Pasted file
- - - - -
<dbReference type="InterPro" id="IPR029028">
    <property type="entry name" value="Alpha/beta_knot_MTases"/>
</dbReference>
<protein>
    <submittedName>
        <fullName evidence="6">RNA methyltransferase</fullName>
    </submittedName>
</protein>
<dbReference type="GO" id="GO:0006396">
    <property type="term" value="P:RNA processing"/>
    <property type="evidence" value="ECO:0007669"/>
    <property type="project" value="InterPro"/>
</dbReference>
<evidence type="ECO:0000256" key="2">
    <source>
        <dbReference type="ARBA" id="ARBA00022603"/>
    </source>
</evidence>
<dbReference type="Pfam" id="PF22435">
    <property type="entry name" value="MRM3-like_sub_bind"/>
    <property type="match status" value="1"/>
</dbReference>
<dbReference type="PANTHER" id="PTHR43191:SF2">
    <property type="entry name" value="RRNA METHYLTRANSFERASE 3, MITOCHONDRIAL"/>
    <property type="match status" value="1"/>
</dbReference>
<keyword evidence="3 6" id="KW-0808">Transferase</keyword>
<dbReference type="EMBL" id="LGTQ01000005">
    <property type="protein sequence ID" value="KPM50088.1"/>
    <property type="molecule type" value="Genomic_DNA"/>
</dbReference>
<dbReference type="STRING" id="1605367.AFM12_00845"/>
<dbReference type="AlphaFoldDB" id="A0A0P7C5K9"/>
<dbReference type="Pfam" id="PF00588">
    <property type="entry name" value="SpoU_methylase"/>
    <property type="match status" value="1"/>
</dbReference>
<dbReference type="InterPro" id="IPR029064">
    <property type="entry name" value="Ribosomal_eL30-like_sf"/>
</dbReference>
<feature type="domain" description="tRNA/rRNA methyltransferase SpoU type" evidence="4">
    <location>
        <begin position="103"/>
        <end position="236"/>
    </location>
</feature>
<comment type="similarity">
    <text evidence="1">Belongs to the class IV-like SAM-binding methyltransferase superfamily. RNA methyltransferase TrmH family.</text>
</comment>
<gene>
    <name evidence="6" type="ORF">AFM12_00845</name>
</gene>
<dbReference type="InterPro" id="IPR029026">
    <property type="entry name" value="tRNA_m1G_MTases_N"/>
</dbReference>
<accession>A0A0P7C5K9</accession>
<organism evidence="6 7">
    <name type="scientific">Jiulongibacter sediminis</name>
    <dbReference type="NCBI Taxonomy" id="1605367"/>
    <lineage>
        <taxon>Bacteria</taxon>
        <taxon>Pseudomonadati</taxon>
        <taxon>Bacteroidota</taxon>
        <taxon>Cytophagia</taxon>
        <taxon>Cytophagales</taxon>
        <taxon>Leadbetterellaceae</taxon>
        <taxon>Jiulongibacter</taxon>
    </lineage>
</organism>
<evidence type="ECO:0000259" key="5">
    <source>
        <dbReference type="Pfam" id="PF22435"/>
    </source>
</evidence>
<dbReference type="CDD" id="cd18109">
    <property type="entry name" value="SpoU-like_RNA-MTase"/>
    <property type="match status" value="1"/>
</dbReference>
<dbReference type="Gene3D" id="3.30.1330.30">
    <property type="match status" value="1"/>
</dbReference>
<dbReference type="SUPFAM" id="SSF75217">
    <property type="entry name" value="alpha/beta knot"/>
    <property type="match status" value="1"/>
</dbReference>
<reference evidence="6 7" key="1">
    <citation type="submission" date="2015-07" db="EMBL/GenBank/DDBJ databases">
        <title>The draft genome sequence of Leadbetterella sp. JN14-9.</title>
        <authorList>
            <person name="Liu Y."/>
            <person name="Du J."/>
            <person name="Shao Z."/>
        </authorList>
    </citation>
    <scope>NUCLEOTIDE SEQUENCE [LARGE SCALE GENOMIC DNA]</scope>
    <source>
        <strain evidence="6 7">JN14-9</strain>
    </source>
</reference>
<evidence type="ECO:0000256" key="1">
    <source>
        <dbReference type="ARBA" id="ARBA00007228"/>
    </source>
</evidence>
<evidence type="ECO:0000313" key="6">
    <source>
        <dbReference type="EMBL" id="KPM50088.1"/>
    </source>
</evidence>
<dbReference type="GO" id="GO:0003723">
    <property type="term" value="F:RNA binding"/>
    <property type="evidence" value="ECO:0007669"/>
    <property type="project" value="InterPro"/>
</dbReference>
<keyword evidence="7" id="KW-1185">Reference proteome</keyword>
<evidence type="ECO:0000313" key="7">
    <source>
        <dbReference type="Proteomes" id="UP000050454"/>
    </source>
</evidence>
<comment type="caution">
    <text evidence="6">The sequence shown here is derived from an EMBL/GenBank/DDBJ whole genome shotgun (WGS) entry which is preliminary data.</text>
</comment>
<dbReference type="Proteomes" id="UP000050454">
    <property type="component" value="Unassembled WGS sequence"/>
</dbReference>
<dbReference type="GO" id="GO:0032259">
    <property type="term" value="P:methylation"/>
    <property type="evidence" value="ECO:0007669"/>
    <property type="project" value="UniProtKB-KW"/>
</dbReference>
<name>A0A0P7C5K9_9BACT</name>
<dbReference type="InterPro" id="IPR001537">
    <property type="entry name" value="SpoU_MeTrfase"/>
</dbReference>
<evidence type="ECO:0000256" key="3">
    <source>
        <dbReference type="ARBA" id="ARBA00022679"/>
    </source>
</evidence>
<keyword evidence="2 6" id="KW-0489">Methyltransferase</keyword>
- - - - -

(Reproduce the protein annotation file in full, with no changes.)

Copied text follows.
<dbReference type="InterPro" id="IPR029028">
    <property type="entry name" value="Alpha/beta_knot_MTases"/>
</dbReference>
<protein>
    <submittedName>
        <fullName evidence="6">RNA methyltransferase</fullName>
    </submittedName>
</protein>
<dbReference type="GO" id="GO:0006396">
    <property type="term" value="P:RNA processing"/>
    <property type="evidence" value="ECO:0007669"/>
    <property type="project" value="InterPro"/>
</dbReference>
<evidence type="ECO:0000256" key="2">
    <source>
        <dbReference type="ARBA" id="ARBA00022603"/>
    </source>
</evidence>
<dbReference type="Pfam" id="PF22435">
    <property type="entry name" value="MRM3-like_sub_bind"/>
    <property type="match status" value="1"/>
</dbReference>
<dbReference type="PANTHER" id="PTHR43191:SF2">
    <property type="entry name" value="RRNA METHYLTRANSFERASE 3, MITOCHONDRIAL"/>
    <property type="match status" value="1"/>
</dbReference>
<keyword evidence="3 6" id="KW-0808">Transferase</keyword>
<dbReference type="EMBL" id="LGTQ01000005">
    <property type="protein sequence ID" value="KPM50088.1"/>
    <property type="molecule type" value="Genomic_DNA"/>
</dbReference>
<dbReference type="STRING" id="1605367.AFM12_00845"/>
<dbReference type="AlphaFoldDB" id="A0A0P7C5K9"/>
<dbReference type="Pfam" id="PF00588">
    <property type="entry name" value="SpoU_methylase"/>
    <property type="match status" value="1"/>
</dbReference>
<dbReference type="InterPro" id="IPR029064">
    <property type="entry name" value="Ribosomal_eL30-like_sf"/>
</dbReference>
<feature type="domain" description="tRNA/rRNA methyltransferase SpoU type" evidence="4">
    <location>
        <begin position="103"/>
        <end position="236"/>
    </location>
</feature>
<comment type="similarity">
    <text evidence="1">Belongs to the class IV-like SAM-binding methyltransferase superfamily. RNA methyltransferase TrmH family.</text>
</comment>
<gene>
    <name evidence="6" type="ORF">AFM12_00845</name>
</gene>
<dbReference type="InterPro" id="IPR029026">
    <property type="entry name" value="tRNA_m1G_MTases_N"/>
</dbReference>
<accession>A0A0P7C5K9</accession>
<organism evidence="6 7">
    <name type="scientific">Jiulongibacter sediminis</name>
    <dbReference type="NCBI Taxonomy" id="1605367"/>
    <lineage>
        <taxon>Bacteria</taxon>
        <taxon>Pseudomonadati</taxon>
        <taxon>Bacteroidota</taxon>
        <taxon>Cytophagia</taxon>
        <taxon>Cytophagales</taxon>
        <taxon>Leadbetterellaceae</taxon>
        <taxon>Jiulongibacter</taxon>
    </lineage>
</organism>
<evidence type="ECO:0000259" key="5">
    <source>
        <dbReference type="Pfam" id="PF22435"/>
    </source>
</evidence>
<dbReference type="CDD" id="cd18109">
    <property type="entry name" value="SpoU-like_RNA-MTase"/>
    <property type="match status" value="1"/>
</dbReference>
<dbReference type="Gene3D" id="3.30.1330.30">
    <property type="match status" value="1"/>
</dbReference>
<dbReference type="SUPFAM" id="SSF75217">
    <property type="entry name" value="alpha/beta knot"/>
    <property type="match status" value="1"/>
</dbReference>
<reference evidence="6 7" key="1">
    <citation type="submission" date="2015-07" db="EMBL/GenBank/DDBJ databases">
        <title>The draft genome sequence of Leadbetterella sp. JN14-9.</title>
        <authorList>
            <person name="Liu Y."/>
            <person name="Du J."/>
            <person name="Shao Z."/>
        </authorList>
    </citation>
    <scope>NUCLEOTIDE SEQUENCE [LARGE SCALE GENOMIC DNA]</scope>
    <source>
        <strain evidence="6 7">JN14-9</strain>
    </source>
</reference>
<evidence type="ECO:0000256" key="1">
    <source>
        <dbReference type="ARBA" id="ARBA00007228"/>
    </source>
</evidence>
<evidence type="ECO:0000313" key="6">
    <source>
        <dbReference type="EMBL" id="KPM50088.1"/>
    </source>
</evidence>
<dbReference type="GO" id="GO:0003723">
    <property type="term" value="F:RNA binding"/>
    <property type="evidence" value="ECO:0007669"/>
    <property type="project" value="InterPro"/>
</dbReference>
<keyword evidence="7" id="KW-1185">Reference proteome</keyword>
<evidence type="ECO:0000313" key="7">
    <source>
        <dbReference type="Proteomes" id="UP000050454"/>
    </source>
</evidence>
<comment type="caution">
    <text evidence="6">The sequence shown here is derived from an EMBL/GenBank/DDBJ whole genome shotgun (WGS) entry which is preliminary data.</text>
</comment>
<dbReference type="Proteomes" id="UP000050454">
    <property type="component" value="Unassembled WGS sequence"/>
</dbReference>
<dbReference type="GO" id="GO:0032259">
    <property type="term" value="P:methylation"/>
    <property type="evidence" value="ECO:0007669"/>
    <property type="project" value="UniProtKB-KW"/>
</dbReference>
<name>A0A0P7C5K9_9BACT</name>
<dbReference type="InterPro" id="IPR001537">
    <property type="entry name" value="SpoU_MeTrfase"/>
</dbReference>
<evidence type="ECO:0000256" key="3">
    <source>
        <dbReference type="ARBA" id="ARBA00022679"/>
    </source>
</evidence>
<keyword evidence="2 6" id="KW-0489">Methyltransferase</keyword>